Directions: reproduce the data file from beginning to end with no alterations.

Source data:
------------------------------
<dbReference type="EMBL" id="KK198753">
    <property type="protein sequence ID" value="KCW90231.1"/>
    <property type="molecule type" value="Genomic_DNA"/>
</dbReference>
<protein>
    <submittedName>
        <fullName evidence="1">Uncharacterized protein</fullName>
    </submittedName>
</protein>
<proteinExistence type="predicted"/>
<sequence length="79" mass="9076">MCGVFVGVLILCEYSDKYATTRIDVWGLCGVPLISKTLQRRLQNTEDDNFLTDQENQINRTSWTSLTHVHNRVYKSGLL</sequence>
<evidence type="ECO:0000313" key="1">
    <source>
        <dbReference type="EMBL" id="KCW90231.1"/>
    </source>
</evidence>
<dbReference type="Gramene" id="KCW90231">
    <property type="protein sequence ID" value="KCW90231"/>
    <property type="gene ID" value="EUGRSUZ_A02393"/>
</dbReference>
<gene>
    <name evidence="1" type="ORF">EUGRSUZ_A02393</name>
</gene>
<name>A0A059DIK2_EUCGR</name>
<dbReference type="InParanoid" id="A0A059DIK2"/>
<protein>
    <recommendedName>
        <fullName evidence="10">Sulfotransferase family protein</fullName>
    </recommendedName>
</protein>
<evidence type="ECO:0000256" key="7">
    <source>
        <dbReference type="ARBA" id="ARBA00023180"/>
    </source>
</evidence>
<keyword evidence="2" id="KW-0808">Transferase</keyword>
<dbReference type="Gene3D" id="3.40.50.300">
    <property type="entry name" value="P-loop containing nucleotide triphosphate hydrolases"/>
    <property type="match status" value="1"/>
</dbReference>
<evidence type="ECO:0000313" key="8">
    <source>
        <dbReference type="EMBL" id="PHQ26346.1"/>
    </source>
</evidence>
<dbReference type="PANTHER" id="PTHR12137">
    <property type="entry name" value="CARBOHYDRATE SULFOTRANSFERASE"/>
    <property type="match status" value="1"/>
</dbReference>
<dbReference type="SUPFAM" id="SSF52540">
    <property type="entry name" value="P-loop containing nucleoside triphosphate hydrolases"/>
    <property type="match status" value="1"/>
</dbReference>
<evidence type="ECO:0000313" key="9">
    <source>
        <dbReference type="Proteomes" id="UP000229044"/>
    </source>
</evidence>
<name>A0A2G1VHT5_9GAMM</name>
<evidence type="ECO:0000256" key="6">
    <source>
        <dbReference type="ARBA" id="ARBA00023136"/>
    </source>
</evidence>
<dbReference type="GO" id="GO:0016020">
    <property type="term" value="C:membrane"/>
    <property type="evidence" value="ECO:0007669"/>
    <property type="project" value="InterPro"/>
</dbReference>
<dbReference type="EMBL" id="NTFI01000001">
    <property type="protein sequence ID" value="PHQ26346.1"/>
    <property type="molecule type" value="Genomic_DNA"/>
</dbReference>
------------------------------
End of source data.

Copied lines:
<dbReference type="EMBL" id="KK198753">
    <property type="protein sequence ID" value="KCW90231.1"/>
    <property type="molecule type" value="Genomic_DNA"/>
</dbReference>
<protein>
    <submittedName>
        <fullName evidence="1">Uncharacterized protein</fullName>
    </submittedName>
</protein>
<proteinExistence type="predicted"/>
<sequence length="79" mass="9076">MCGVFVGVLILCEYSDKYATTRIDVWGLCGVPLISKTLQRRLQNTEDDNFLTDQENQINRTSWTSLTHVHNRVYKSGLL</sequence>
<evidence type="ECO:0000313" key="1">
    <source>
        <dbReference type="EMBL" id="KCW90231.1"/>
    </source>
</evidence>
<dbReference type="Gramene" id="KCW90231">
    <property type="protein sequence ID" value="KCW90231"/>
    <property type="gene ID" value="EUGRSUZ_A02393"/>
</dbReference>
<gene>
    <name evidence="1" type="ORF">EUGRSUZ_A02393</name>
</gene>
<name>A0A059DIK2_EUCGR</name>
<dbReference type="InParanoid" id="A0A059DIK2"/>
<protein>
    <recommendedName>
        <fullName evidence="10">Sulfotransferase family protein</fullName>
    </recommendedName>
</protein>
<evidence type="ECO:0000256" key="7">
    <source>
        <dbReference type="ARBA" id="ARBA00023180"/>
    </source>
</evidence>
<keyword evidence="2" id="KW-0808">Transferase</keyword>
<dbReference type="Gene3D" id="3.40.50.300">
    <property type="entry name" value="P-loop containing nucleotide triphosphate hydrolases"/>
    <property type="match status" value="1"/>
</dbReference>
<evidence type="ECO:0000313" key="8">
    <source>
        <dbReference type="EMBL" id="PHQ26346.1"/>
    </source>
</evidence>
<dbReference type="PANTHER" id="PTHR12137">
    <property type="entry name" value="CARBOHYDRATE SULFOTRANSFERASE"/>
    <property type="match status" value="1"/>
</dbReference>
<dbReference type="SUPFAM" id="SSF52540">
    <property type="entry name" value="P-loop containing nucleoside triphosphate hydrolases"/>
    <property type="match status" value="1"/>
</dbReference>
<evidence type="ECO:0000313" key="9">
    <source>
        <dbReference type="Proteomes" id="UP000229044"/>
    </source>
</evidence>
<name>A0A2G1VHT5_9GAMM</name>
<evidence type="ECO:0000256" key="6">
    <source>
        <dbReference type="ARBA" id="ARBA00023136"/>
    </source>
</evidence>
<dbReference type="GO" id="GO:0016020">
    <property type="term" value="C:membrane"/>
    <property type="evidence" value="ECO:0007669"/>
    <property type="project" value="InterPro"/>
</dbReference>
<dbReference type="EMBL" id="NTFI01000001">
    <property type="protein sequence ID" value="PHQ26346.1"/>
    <property type="molecule type" value="Genomic_DNA"/>
</dbReference>